|Baldwin, Elizabeth - Liz|
Submitted to: Scientia Horticulturae
Publication Type: Peer Reviewed Journal
Publication Acceptance Date: 9/8/1998
Publication Date: N/A
Interpretive Summary: Grapefruit is a subtropical fruit and thus, sensitive to cold. During the winter in Florida, decreasing temperatures impart "cold hardiness" to citrus fruit on the tree. This "cold hardiness" prevents chilling injury of the fruit during cold nights in the grove. The mechanism behind this developed "cold hardiness" is partially due to the splitting of sucrose (the sugar you put in your coffee) into its two component sugars, glucose (sugar in your "blood sugar") and fructose (the sugar in honey) by the enzyme acid invertase. The resulting "reducing sugars" help protect the fruit against chilling injury. This invertase enzyme is produced in response to cooling temperatures in the grove. This study shows that the enzyme can be induced artificially be cold storage temperatures in harvested fruit and that there might be a compound in fruit that inhibits this enzyme.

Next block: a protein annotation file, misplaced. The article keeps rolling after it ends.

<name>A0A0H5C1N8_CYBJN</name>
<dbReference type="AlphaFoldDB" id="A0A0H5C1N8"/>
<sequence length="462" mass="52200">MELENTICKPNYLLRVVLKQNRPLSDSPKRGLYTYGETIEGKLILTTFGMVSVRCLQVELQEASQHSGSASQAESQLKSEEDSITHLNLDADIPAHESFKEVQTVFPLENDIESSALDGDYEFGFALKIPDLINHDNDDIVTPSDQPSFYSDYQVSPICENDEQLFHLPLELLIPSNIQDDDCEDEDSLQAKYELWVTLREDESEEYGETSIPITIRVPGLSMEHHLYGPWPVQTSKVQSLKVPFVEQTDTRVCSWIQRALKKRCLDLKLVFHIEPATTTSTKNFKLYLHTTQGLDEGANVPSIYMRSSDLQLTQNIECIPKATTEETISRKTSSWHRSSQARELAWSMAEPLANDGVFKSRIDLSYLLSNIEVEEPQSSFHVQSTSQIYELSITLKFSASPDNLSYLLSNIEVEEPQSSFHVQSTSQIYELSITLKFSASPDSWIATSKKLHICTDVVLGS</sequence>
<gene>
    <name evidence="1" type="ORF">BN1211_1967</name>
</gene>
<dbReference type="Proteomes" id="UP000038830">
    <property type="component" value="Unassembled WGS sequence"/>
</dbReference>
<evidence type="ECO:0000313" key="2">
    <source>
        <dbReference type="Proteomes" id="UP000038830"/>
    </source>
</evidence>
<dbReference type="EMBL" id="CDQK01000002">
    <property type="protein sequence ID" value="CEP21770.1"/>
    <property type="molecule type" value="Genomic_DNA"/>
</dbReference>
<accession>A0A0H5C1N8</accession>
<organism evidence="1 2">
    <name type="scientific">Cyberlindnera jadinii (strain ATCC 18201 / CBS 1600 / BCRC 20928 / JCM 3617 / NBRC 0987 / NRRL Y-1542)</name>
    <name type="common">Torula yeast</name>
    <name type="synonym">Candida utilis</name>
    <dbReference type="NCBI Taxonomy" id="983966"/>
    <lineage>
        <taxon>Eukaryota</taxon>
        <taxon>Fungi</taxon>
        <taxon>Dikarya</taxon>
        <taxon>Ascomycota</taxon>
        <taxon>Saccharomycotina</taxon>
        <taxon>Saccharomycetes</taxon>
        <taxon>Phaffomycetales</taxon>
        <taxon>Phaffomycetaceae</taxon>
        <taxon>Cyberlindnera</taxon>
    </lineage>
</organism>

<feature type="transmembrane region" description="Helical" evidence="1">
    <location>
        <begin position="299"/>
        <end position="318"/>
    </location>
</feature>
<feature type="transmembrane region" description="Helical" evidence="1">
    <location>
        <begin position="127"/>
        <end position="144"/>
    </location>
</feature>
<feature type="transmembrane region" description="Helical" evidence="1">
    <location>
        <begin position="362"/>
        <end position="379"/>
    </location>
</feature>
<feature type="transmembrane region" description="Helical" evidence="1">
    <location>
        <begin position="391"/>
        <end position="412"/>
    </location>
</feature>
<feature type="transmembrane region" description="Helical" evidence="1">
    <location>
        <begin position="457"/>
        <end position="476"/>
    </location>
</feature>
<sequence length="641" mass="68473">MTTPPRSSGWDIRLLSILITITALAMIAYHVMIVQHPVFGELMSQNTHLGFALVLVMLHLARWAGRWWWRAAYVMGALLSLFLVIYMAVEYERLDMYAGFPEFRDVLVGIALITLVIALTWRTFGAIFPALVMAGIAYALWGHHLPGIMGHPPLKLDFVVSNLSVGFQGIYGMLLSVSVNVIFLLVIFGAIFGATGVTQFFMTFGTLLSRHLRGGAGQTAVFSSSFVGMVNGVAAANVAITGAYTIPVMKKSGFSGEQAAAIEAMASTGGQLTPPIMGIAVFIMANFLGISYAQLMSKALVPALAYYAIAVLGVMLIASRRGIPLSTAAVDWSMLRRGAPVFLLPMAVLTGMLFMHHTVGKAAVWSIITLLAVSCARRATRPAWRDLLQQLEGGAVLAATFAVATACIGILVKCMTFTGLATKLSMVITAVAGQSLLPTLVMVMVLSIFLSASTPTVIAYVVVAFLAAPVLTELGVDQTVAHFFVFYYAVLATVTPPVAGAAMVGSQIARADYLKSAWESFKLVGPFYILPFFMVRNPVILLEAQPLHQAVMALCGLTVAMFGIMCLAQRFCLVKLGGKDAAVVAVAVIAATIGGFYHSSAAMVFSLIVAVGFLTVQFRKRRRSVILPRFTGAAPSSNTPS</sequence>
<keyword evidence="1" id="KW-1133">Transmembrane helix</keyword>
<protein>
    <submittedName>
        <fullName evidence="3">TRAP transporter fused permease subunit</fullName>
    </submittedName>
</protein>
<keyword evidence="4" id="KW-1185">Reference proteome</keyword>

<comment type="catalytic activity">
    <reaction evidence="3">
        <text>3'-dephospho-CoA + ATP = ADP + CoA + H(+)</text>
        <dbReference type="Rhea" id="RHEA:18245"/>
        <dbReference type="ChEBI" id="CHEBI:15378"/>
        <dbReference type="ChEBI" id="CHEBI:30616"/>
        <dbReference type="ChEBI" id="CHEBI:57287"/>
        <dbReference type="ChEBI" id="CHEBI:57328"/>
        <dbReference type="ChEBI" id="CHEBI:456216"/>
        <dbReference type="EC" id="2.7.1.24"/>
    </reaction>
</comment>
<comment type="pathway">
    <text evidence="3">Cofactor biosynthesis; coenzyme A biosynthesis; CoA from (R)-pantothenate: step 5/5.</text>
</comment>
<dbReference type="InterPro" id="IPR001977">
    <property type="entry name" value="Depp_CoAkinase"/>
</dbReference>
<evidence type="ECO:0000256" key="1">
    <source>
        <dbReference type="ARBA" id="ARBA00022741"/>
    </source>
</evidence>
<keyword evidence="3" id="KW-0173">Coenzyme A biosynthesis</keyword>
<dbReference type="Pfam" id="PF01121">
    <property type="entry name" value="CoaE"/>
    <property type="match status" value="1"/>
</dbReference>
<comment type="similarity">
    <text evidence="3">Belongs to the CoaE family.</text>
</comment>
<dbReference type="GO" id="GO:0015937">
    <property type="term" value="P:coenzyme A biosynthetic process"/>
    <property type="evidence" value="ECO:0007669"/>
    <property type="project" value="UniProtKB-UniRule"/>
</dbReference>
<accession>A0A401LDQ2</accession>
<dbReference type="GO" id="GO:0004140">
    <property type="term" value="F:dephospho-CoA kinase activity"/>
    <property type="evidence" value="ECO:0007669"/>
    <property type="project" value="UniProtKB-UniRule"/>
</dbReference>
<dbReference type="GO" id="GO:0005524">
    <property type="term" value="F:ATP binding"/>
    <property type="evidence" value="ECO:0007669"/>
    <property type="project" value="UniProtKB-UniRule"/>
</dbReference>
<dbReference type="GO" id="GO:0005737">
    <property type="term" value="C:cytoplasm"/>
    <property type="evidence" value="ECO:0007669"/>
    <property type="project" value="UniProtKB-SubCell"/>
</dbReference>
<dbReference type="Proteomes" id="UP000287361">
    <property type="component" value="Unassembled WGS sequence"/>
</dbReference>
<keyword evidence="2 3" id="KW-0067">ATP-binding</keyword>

Technical Abstract: Peel tissue from deacclimated late season grapefruit was examined for the capacity to develop cold induced acid invertase. Experimental fruit were subjected to three prolonged temperature treatments (17 days at 25C, or 17 days at 4C +/- an additional 24 h at 25C) and the flavedo examined for acid invertase activity immediately after the respective temperature treatment. Invertase activity was not detected when soluble extracts were assayed directly after desalting. However, after isoelectric separation, invertase activity was detected only in samples from cold treated fruit. Cell-wall pellets were also devoid of invertase activity when measured directly. After washing with high ionic buffer (containing 1 M NaCl), activity was recovered in the same cold treated samples. The data indicates that the peel of late season grapefruit retain the capacity to develop acid invertase in response to cold treatment.